Five Ways For Projects to Fail

I just read a great article from Inc.com on why software development projects fail, or as the front page of their web site says “What can a walrus teach you about business?” The article gives five common mistakes that will doom any development project. It’s a relatively short article that definitely holds true for eLearning development. For those of you who haven’t realized it yet, eLearning development is software development. We may not all program in C++ or Java, but our development has a lot in common with traditional software development. If you are a project manager you owe it to your team to read the article.

I think my favorite mistake is number 3 in the article, negotiating a deadline. This is where the walrus teaches us a lesson. No, I’m not going to steal the author’s thunder, you’ll have to read the article to find out about the walrus. I’ll just say, I am the walrus. (OK, that really isn’t funny, but how could I resist?) The reason I like this mistake is because it is absolutely true. I hate giving solid dates for development projects because they are never accurate. Good estimates are possible, but only after detailed requirements and specifications have been drawn up and an experienced developer spends a lot of time mapping out the development effort. That process in and of itself will take time. Even then, stuff always happens that derails development.

In a past job I was asked why a development project would take months. I said because it takes months. Even if your deadline is next week, people can only work so fast. The only way to speed up the process is to hire more people. If your deadline is a few weeks and you only have one developer, I can tell you now the deadline will slip. My theory is that unless you have done development (a lot of development), you cannot estimate development time. Even basing your estimates on past projects probably won’t get you in the ballpark. Maybe the same zip code as the ballpark, or the parking lot, but not in the ballpark.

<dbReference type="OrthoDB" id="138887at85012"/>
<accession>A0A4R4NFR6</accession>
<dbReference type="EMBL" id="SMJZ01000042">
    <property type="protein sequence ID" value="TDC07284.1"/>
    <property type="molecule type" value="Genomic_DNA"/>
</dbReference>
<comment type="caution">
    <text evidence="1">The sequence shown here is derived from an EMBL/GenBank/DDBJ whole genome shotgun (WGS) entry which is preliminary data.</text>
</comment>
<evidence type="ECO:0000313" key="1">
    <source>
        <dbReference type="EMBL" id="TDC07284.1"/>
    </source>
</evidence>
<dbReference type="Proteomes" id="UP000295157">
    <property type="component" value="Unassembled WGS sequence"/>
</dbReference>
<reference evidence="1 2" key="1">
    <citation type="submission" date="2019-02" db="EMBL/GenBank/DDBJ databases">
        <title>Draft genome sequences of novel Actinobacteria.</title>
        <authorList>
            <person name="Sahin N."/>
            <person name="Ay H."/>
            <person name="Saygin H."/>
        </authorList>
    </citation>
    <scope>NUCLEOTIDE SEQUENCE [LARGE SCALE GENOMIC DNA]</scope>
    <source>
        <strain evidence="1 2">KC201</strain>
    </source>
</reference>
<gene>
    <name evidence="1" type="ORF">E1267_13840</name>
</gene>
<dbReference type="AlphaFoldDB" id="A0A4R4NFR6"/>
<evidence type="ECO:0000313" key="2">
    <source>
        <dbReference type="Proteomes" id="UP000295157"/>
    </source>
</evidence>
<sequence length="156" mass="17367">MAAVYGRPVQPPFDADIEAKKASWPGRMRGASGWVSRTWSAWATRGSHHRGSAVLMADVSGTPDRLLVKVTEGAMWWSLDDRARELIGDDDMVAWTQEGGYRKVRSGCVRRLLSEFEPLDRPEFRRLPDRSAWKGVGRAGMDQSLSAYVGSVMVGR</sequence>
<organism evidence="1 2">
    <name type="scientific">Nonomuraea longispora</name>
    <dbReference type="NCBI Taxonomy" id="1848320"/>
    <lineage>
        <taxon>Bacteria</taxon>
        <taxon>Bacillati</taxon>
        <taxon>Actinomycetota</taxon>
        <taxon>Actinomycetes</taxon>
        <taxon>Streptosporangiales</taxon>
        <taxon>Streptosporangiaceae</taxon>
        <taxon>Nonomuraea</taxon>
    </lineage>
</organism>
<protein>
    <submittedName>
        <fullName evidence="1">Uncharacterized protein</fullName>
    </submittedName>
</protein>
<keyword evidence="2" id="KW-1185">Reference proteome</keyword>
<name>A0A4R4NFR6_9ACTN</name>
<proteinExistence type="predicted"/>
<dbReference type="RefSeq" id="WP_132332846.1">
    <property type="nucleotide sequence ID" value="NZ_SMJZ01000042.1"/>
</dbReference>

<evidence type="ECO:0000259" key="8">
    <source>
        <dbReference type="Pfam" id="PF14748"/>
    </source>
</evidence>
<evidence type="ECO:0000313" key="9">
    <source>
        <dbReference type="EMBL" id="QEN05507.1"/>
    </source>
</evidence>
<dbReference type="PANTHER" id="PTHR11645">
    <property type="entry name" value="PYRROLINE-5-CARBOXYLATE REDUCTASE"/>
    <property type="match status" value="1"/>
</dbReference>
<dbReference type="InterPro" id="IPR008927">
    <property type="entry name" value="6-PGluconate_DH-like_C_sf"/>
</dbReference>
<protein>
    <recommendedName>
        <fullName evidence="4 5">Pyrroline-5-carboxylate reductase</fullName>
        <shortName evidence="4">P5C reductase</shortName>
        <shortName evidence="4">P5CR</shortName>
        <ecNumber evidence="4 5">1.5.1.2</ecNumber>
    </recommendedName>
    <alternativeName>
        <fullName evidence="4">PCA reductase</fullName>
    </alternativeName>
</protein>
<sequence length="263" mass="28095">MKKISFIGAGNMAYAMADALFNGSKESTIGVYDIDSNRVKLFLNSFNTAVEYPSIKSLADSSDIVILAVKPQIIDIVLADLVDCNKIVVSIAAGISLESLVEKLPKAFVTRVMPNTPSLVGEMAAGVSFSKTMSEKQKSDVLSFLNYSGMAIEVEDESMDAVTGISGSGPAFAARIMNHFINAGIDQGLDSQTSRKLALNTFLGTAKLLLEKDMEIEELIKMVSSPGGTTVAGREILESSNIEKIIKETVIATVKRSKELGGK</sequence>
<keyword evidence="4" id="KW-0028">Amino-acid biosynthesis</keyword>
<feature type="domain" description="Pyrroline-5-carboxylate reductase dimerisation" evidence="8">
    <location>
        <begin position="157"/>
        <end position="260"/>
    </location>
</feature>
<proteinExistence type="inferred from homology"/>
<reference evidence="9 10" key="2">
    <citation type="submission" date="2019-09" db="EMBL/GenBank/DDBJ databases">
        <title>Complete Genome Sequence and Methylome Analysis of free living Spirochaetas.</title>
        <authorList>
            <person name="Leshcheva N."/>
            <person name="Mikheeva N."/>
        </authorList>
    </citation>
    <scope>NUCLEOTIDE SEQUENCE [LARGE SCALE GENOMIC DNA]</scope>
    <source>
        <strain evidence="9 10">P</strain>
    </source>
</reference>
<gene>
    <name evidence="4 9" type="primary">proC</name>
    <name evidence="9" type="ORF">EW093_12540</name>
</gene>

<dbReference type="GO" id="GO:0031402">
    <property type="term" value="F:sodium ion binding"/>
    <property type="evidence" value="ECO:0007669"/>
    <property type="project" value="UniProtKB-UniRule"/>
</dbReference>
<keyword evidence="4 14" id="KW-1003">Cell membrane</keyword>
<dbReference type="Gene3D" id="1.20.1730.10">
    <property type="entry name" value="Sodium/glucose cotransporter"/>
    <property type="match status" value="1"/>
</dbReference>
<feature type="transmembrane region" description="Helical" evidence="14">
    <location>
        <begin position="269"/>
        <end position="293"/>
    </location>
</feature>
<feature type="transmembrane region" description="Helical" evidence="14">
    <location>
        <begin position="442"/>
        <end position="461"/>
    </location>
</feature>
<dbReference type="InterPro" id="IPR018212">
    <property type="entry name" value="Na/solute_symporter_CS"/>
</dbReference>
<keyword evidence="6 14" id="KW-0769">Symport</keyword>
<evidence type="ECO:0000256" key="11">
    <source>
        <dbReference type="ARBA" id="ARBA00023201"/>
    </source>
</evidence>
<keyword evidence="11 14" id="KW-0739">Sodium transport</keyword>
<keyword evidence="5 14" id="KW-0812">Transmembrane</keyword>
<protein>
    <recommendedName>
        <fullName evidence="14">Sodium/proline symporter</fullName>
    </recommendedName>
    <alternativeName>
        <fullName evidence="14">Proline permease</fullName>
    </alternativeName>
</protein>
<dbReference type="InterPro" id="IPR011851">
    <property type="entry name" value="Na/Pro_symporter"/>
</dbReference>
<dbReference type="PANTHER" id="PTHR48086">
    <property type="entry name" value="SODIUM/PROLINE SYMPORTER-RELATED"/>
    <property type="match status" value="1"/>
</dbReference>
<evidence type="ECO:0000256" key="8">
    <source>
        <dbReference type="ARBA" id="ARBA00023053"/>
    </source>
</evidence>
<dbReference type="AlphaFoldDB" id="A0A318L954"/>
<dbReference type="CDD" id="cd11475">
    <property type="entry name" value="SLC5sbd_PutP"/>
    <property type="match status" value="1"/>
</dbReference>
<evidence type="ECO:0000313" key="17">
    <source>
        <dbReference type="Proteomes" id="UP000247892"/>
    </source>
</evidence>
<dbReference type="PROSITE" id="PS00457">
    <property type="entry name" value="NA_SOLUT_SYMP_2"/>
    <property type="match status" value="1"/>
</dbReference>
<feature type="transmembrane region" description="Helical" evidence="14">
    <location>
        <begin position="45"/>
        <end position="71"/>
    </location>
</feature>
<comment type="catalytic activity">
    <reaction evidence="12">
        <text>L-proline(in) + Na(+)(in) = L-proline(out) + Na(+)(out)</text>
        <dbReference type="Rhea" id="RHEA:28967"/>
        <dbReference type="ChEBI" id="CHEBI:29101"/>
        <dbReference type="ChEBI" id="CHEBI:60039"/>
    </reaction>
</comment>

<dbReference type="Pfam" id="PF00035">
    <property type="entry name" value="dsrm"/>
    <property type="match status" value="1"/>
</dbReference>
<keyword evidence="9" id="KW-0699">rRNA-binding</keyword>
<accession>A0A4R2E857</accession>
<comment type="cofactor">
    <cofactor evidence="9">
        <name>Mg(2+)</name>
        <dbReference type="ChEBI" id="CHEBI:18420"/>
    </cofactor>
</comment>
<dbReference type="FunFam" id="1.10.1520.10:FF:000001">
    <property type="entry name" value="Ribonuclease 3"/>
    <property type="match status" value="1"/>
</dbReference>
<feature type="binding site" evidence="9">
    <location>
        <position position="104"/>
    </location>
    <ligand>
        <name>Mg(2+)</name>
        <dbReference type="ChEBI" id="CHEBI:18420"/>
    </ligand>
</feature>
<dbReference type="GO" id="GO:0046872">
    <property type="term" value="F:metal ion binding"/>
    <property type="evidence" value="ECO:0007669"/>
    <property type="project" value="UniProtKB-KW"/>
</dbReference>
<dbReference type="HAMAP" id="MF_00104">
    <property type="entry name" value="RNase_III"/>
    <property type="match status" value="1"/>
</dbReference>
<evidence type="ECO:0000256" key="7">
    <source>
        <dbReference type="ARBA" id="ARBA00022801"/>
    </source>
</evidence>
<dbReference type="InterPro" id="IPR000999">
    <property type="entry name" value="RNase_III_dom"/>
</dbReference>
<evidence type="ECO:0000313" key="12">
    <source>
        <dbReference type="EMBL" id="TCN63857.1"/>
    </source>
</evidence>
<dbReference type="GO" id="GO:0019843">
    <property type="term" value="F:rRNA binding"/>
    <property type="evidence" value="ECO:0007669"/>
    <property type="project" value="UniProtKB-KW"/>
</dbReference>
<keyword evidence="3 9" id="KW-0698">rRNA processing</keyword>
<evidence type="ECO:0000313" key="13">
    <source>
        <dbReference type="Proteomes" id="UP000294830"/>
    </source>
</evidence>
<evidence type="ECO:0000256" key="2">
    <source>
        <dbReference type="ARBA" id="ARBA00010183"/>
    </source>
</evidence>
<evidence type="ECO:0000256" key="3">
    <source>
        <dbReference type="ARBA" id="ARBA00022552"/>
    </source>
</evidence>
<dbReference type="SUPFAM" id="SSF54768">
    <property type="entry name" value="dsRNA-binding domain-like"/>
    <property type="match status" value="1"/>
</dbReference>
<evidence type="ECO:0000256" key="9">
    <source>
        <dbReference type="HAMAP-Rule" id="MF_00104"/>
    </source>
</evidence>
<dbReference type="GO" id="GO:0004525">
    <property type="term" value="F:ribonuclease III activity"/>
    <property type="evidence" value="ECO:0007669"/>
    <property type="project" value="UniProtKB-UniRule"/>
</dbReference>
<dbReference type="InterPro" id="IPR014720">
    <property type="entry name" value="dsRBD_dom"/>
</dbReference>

My favorite training related scenario goes something like this. A new course has been thought up by someone who is not a training developer, let’s say it’s a product manager. That PM says we need a training course so customers can learn how to use the new iWidget. The course needs to be a two-day course. It needs to be done next month because a customer will be testing the iWidget and we need to train them as part of the test. Said PM then asks me if I can get the course done. I say “of course”. The next time I’m asked I’ll tell the PM about the walrus.

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KnowledgePlanet Firefly Review

A few months ago I started a series of posts reviewing various eLearning development tools. Life and work intervened, so I haven’t been very diligent about getting the reviews out. I’ve got several posts started about various topics like mobile learning, podcasting, and personal learning environments, but I want to finish up some of the reviews first.

When I started evaluating tools, Firefly topped my list because I really needed a good simulation tool. Of all the tools and companies I looked into, KnowledgePlanet impressed me the most. They were one of the few companies that really seems to understand the instructional development process and the unique challenges of developing online training. They understand that developing online training is not just about converting classroom training or shoveling PowerPoint onto an LMS. They understand eLearning developers their particular needs. They have developed tools specifically for creating effective online training that have their foundations in instructional design, not programming. The tools didn’t always have all the features I wanted or needed, but I felt at the core, they understood online training.